Reviewed by Sep 30, 2020| Updated on
A credit inquiry can be referred to as a request put up by a financial institution or firm for the credit report information of an individual or entity from a credit reporting bureau or agency. Credit enquiries can be of two types - soft inquiries and hard inquiries.
A hard inquiry is requested by a creditor when a borrower applies for a new line of credit. Hard inquiries are issued by the credit bureaus in the form of credit reports which include the prospective credit borrowers’ credit score as well as their credit history.
Hard inquiries are generally not advised as the borrower’s credit score can be impacted. Also, the hard inquiries remain in the borrower’s credit report for almost two years.
A credit report possessing several hard inquiries within a short span of time can result in a decreased credit score for the borrower. On the same lines, the unusual number of hard inquiries can also be considered as the borrowers attempt to increase the existing credit. This can leave a negative impact resulting in credit lenders consider offering a higher credit limit to be a risky affair.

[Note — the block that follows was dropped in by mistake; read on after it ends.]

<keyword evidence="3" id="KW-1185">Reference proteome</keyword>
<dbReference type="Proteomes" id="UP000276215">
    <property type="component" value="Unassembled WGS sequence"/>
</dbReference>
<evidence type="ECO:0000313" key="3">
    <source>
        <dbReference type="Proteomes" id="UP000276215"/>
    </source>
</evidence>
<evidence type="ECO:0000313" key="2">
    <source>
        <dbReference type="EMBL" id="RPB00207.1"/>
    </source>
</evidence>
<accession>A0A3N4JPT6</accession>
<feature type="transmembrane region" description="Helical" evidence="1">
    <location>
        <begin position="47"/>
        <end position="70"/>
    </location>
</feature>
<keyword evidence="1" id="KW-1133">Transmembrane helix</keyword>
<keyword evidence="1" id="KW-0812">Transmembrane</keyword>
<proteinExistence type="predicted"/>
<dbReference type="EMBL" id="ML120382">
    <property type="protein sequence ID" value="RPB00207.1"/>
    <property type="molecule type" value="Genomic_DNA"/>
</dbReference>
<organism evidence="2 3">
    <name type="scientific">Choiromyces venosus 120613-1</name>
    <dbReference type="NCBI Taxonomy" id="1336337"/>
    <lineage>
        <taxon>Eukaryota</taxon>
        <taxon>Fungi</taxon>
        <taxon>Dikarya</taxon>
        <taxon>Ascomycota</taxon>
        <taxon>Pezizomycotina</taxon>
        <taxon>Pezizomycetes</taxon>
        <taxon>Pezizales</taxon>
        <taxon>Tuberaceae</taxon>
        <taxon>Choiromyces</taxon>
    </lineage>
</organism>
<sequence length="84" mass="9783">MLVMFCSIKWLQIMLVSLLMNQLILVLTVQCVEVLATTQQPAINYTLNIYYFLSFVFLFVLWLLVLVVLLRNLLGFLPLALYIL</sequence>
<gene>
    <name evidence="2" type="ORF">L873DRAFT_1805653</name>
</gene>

Soft inquiries can be requested for various requirements. Also, they are not recorded in the credit reports, unlike the hard inquiries. Many credit companies come to an agreement with credit bureaus for soft inquiries to recognise prospective consumers.
These enquiries can also be customised depending on their underwriting requirements that adhere to specific characteristics of a loan.
Similarly, credit borrowers can obtain personal credit reports with the help of soft inquiries. Individual consumers can also request for free annual credit reports from credit bureaus.
As a move to attract more customers, most credit card companies allow individuals to sign up for free credit scores online.